Hartley points the V8 Vantage toward the sinuous lanes around Nardo, the six-speed manual gearbox and clutch in this well-worn prototype chattering away, and the car riding quite firmly.

That there is plenty of power on tap is evident as Hartley guns the V8, takes his time with each gear change, and the Vantage rockets up the road with bellowing exhausts.

This V8 is new to Aston, and though the alloy block is shared with Jaguar, the rest is all-new; crankshaft, con-rods, pistons, heads and camshafts are specific to Aston. A major step up in the spec is dry-sump lubrication, technology usually reserved for race engines.

Power is around 390 hp and weight around 3250 pounds, a combo said to be good enough for 0 to 60 mph in sub-five seconds, with a top speed in excess of 170 mph. In other words, close to the 911. We didn’t see more than 120 mph during our ride, but the rate at which the V8 Vantage piles on speed, effortlessly overtakes lines of traffic, and punches out of slow-speed corners suggests both figures are believable.

Test driver Hartley takes a few corners at speed and the absence of body roll is instantly noticeable. The chassis is responsive, too. One corner is damp and the Vantage understeers before a careful application of power turns that into a gentle powerslide.

Hartley reckons the spring and damper settings still need some work, but the basic feel is of a well-balanced and sporty rear-drive two-seater that is a bit more direct and visceral than either the DB9 or Vanquish.

As an appetizer for the production V8 Vantage, on sale later this year in the United States, this drive is a welcome taste. No wonder Aston has a reputed one-year waiting list for a car that is shaping up to be 2005’s most desirable exotic.

Behind the wheel of the Vanquish S

Boil the new Vanquish S down to its essence and you’d be left with a starter button. A single disc of clear plastic, backlit in warm orange, is the first step toward unleashing the fury of 520 hp from its V12.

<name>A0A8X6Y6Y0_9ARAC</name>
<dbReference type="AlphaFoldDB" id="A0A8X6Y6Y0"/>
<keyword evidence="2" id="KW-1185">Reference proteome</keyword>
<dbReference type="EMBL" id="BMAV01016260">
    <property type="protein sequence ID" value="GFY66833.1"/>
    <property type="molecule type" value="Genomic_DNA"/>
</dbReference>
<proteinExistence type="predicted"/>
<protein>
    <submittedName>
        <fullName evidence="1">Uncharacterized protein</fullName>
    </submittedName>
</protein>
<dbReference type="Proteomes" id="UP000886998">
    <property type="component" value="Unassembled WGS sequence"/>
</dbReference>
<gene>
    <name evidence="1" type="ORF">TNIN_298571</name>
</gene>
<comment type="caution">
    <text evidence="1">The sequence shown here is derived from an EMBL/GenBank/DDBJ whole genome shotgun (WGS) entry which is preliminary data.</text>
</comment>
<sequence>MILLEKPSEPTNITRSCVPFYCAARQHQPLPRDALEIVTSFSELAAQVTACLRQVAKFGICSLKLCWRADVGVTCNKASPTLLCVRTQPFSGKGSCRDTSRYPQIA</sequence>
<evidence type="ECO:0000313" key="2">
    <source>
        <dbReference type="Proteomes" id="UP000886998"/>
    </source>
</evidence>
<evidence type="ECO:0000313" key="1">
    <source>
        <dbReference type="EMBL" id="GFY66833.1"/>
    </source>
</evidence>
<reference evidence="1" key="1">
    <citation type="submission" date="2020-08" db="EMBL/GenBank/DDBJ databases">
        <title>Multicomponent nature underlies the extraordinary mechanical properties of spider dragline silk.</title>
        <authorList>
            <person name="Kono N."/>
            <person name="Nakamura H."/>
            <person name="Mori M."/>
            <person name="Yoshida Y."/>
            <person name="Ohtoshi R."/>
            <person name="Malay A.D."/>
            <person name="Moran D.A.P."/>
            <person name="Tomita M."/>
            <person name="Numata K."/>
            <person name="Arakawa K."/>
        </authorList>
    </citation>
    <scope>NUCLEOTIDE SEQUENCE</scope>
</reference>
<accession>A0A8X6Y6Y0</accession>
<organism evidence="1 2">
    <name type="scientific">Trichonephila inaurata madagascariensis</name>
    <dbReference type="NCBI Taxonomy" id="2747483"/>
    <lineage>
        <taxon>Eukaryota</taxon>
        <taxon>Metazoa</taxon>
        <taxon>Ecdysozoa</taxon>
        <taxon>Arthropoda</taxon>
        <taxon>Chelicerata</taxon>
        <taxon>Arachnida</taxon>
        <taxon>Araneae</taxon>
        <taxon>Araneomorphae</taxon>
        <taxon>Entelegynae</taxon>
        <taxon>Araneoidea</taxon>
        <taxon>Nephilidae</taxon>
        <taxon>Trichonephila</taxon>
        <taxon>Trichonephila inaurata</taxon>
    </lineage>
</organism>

Few cars start with such a fabulous snarl. In fact, start up anywhere public, and onlookers will turn to gawk. They gawk with delight, too, not envy. In Britain there is a warm glow about Aston Martin.

Something about the old-money image that softens Brits to such an extent that fellow drivers break into a wide smile and spontaneously give you the thumbs-up.

Mind you, there is plenty to smile about from the driver’s seat, because this new S model benefits from a host of carefully judged engineering improvements.

Most headline-worthy is the 60-hp hike to 520 hp, but of equal dynamic significance are the lower final drive, quicker steering, stiffer suspension and new aerodynamic package.

So this is quite an overhaul, but it has to be, because the Vanquish needs a boost up to justify its much higher price over the DB9.

No doubt the new Vanquish is a much improved drive. It feels faster for one thing, simply because the Vanquish now responds more like a sports car than a touring GT.

The quicker rack improves steering feel, even in a straight line, making the Vanquish S a much more involving drive.

It has also become a fast car that requires concentration in order to drive it to its potential. Our test was marred by wet country roads in mid-Wales, some of the best in Britain, and the Vanquish S needs careful control of the throttle if those rear tires aren’t to be provoked out of line in the wet.

Still, that’s a major part of the appeal of the car—it is a more focused sporting flagship for the Aston range, and if your budget can stretch to it, the muscular Vanquish S won’t disappoint. —J.R.